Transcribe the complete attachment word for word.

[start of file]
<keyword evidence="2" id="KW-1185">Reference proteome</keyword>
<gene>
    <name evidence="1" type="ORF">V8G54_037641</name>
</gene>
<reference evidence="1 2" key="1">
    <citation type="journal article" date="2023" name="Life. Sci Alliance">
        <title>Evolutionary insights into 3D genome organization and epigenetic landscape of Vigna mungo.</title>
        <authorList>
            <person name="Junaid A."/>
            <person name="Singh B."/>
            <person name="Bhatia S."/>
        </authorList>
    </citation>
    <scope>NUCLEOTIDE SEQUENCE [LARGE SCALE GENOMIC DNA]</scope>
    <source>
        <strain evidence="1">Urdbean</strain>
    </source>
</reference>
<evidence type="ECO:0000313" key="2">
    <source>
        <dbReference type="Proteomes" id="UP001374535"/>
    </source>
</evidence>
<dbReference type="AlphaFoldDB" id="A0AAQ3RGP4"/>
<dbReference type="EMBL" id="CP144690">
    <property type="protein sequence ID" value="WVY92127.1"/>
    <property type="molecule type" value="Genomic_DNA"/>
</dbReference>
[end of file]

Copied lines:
<keyword evidence="2" id="KW-1185">Reference proteome</keyword>
<gene>
    <name evidence="1" type="ORF">V8G54_037641</name>
</gene>
<reference evidence="1 2" key="1">
    <citation type="journal article" date="2023" name="Life. Sci Alliance">
        <title>Evolutionary insights into 3D genome organization and epigenetic landscape of Vigna mungo.</title>
        <authorList>
            <person name="Junaid A."/>
            <person name="Singh B."/>
            <person name="Bhatia S."/>
        </authorList>
    </citation>
    <scope>NUCLEOTIDE SEQUENCE [LARGE SCALE GENOMIC DNA]</scope>
    <source>
        <strain evidence="1">Urdbean</strain>
    </source>
</reference>
<evidence type="ECO:0000313" key="2">
    <source>
        <dbReference type="Proteomes" id="UP001374535"/>
    </source>
</evidence>
<dbReference type="AlphaFoldDB" id="A0AAQ3RGP4"/>
<dbReference type="EMBL" id="CP144690">
    <property type="protein sequence ID" value="WVY92127.1"/>
    <property type="molecule type" value="Genomic_DNA"/>
</dbReference>